Raja Aziz Bhatti

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Raja Aziz Bhatti
Native name راجہ عزیز بھٹی
Born 1923
British Hong Kong
Died 12 September 1965(1965-09-12) (aged 37)
Lahore, Punjab, Pakistan
Allegiance  Empire of Japan
 British India
Service/branch  Imperial Japanese Navy
 Indian Air Force
 Pakistan Army
Years of service 1942–1945 (Imperial Japanese Navy)
1946–1947 (Royal Indian Air Force)
1948–1965 (Pakistan Army)
Rank Lieutenant (Imperial Japanese Navy)
Corporal (Royal Indian Air Force)
Major (Pakistan Army)
Unit 17 Punjab Regiment (Pakistan Army)
Battles/wars World War II
Indo-Pakistani War of 1965
Awards Nishan-e-Haider
Sword of Honour

Major Raja Aziz Bhatti (Urdu: راجہ عزیز بھٹی‎; 1923 – 12 September 1965)[1] was a Staff officer in the Pakistan Army who received Pakistan's highest award for valor. He was born in Hong Kong to a Punjabi Rajput family in 1928.[2] He moved to Pakistan before it became independent in 1947, living in the village of Ladian, Kharian, Gujrat. There he enlisted with the newly formed Pakistani Army and was commissioned to the Punjab Regiment in 1950.[3]

Early life and Army career[edit]

He was from a Muslim Rajput family. His father’s name was Abdullah Bhatti, and his mother’s name was Bibi Amna. He had four brothers, Nazir, Bashir, Sardar and Rashid, and two sisters, Rashida and Tahira. His brother Bashir was killed during the Second World War by the Japanese while leaving Hong Kong. He himself had six children, four sons named Major Zafar Javed Bhatti, Dr Zulfiquar Ahmad Bhatti, Rafique Ahmad Bhatti, and Iqbal Javed Bhatti, and two daughters named Riffat Bhatti and Zeenat Bhatti. Throughout his career, he was a brilliant officer and stood out among his peers. He did very well at the Academy and was awarded the Sword of Honour for being best in his batch of 300 officers, and the Norman Medal. He received his honours from Liaquat Ali Khan, the first Prime Minister of Pakistan.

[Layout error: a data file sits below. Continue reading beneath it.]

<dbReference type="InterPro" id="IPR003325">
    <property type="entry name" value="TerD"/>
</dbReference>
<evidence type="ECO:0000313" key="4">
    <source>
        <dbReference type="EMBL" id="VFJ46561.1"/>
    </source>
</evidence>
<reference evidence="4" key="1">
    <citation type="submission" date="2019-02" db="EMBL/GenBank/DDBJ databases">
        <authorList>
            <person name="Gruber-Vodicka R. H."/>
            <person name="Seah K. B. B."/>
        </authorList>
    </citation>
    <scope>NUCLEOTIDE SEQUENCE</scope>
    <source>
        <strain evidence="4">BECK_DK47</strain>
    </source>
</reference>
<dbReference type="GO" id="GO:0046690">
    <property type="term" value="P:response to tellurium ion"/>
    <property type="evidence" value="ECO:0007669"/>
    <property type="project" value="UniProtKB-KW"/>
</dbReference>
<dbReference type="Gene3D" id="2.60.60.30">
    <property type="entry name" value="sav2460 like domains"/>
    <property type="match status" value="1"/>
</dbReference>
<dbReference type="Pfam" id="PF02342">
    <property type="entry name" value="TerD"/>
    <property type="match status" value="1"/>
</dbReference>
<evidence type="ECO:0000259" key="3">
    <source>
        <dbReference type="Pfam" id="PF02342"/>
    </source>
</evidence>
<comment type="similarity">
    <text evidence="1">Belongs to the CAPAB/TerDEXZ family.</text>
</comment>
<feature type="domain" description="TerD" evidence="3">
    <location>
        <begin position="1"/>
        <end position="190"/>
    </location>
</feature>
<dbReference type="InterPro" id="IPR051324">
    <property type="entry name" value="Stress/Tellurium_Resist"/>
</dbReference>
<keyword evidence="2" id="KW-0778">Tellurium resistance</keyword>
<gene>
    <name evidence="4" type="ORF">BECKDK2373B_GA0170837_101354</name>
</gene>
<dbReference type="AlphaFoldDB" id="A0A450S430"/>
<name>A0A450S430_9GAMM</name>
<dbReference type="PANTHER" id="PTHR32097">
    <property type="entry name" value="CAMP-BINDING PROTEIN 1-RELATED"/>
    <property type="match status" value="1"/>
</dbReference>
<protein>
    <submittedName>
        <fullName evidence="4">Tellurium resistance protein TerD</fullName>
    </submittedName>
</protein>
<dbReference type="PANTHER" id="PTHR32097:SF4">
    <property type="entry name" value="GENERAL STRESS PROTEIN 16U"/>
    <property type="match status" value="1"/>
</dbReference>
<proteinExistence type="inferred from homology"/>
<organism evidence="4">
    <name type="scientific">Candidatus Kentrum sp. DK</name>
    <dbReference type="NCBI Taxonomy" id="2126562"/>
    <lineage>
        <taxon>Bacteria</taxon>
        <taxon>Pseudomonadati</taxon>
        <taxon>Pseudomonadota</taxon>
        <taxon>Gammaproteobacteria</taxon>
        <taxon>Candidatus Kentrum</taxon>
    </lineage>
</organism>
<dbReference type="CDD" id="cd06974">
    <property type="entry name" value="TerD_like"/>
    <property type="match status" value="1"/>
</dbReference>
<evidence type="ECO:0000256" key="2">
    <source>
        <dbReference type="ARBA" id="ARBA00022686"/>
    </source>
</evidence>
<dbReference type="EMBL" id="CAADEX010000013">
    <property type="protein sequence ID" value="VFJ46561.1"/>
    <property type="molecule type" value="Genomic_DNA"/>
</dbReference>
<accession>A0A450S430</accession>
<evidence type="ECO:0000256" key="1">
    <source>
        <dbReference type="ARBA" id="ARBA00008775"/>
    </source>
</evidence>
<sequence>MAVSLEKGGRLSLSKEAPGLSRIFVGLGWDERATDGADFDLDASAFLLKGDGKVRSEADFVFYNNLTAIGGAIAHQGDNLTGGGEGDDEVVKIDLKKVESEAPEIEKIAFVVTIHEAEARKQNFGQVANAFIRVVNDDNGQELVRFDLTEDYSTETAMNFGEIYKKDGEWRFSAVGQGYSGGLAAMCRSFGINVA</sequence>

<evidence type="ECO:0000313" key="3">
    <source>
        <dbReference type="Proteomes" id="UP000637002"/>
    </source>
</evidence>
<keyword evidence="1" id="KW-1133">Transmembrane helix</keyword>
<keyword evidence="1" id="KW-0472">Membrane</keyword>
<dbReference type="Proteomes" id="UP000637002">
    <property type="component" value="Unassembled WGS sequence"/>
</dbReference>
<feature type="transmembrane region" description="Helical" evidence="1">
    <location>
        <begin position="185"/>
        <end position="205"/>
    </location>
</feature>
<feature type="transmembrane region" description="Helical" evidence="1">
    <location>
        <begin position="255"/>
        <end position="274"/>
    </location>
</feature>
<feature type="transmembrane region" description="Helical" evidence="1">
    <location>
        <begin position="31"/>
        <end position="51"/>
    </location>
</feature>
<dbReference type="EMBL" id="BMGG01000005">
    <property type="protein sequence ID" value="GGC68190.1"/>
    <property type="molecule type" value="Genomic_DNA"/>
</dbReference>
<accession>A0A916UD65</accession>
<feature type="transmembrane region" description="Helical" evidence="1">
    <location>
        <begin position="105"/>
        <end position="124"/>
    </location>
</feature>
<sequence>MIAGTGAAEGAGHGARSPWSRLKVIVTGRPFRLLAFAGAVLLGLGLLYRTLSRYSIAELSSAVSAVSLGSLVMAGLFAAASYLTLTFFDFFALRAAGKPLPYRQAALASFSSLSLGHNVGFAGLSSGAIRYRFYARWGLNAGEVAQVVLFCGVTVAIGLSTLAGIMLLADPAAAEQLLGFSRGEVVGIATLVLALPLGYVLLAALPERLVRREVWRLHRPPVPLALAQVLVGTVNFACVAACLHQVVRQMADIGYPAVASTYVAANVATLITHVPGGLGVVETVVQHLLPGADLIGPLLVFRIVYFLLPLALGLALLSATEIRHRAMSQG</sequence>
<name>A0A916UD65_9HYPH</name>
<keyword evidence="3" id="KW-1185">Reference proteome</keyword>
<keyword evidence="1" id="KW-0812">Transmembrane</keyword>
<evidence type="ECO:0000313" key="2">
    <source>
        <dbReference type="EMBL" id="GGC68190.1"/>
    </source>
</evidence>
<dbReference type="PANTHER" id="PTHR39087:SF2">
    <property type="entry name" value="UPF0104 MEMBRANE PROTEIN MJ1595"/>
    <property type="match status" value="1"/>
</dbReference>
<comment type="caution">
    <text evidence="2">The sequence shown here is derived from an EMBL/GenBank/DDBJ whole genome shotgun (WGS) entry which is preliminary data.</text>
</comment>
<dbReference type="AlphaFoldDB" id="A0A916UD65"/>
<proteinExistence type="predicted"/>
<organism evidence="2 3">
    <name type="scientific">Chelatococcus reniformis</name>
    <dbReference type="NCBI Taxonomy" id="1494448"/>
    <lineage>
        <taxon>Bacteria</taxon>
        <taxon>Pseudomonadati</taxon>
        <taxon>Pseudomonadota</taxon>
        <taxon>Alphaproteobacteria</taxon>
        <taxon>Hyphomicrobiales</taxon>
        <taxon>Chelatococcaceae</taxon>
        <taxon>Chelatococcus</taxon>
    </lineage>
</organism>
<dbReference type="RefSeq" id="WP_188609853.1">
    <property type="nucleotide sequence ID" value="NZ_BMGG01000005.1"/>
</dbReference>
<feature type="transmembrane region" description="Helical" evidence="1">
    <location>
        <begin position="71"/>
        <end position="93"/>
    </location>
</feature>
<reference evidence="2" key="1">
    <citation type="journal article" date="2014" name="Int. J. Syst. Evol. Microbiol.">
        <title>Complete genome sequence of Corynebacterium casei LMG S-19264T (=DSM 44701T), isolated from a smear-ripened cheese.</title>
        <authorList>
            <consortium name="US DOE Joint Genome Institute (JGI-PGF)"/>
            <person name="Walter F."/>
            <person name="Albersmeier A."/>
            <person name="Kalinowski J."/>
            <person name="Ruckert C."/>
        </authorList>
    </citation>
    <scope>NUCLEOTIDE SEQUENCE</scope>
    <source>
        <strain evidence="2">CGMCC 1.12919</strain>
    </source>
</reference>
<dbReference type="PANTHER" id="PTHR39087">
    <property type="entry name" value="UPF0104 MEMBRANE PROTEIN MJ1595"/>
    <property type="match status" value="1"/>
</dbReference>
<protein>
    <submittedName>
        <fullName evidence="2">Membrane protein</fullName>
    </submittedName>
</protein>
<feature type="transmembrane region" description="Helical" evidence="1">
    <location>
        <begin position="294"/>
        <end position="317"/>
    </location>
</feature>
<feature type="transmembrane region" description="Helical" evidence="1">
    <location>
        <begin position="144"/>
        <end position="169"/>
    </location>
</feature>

Indo-Pak War 1965[edit]

Major Raja Aziz Bhatti was posted in the Burki area of Lahore sector. As the company commander, Major Bhatti chose to move his platoon forward under constant firing from Indian tanks and artillery. For three or more days he went without rest. He resisted for five days and nights defending a Pakistani outpost on the strategic BRB canal.

Martyrdom and Legacy[edit]

On 6 September 1965, as a Company Commander in the Burki area of the Lahore sector, Major Raja Aziz Bhatti choose to stay with his forward platoon under incessant artillery and tank attacks for five days and nights in the defence of the strategic BRB Canal. Throughout, undaunted by constant fire from enemy small arms, tanks and artillery. He was reorganizing his company and directing the gunners to shell the enemy positions. In order to watch every move of the enemy, he had to place himself in an elevated position, where he was exposed to Indian fury. He led his men from the front under constant attack from Indian Artillery batteries. Although he tried to counter every Indian offensive in his area, he was hit by an enemy tank shell in the chest while watching the enemy’s moves, and embraced martyrdom on 12 September 1965.[4]

A day before his Shahadat (Martyrdom), the commanding officer had sent to him word that since he had been fighting untiringly for the last five days and nights, he should take a little rest and that another officer was being sent to replace him. Major Aziz, who was filled with a battle spirit and the will for martyrdom replied, “Do not recall me. I don’t want to go back. I will shed the last drop of my blood in the defence of my dear homeland”.[5]

He is buried at his village in Ladian in the Gujrat district.

Each year, Major Bhatti is honoured in Pakistan on 6 September, also known as Defence Day of Pakistan. Major Raja Aziz Bhatti was awarded the Nishan-e-Haider, the nation’s highest military award for gallantry for the exemplary courage he displayed till his Martyrdom.

Awards and decorations[edit]


Nishan Haider Ribbon.gif Nishan-e-Haider (NH)


External links[edit]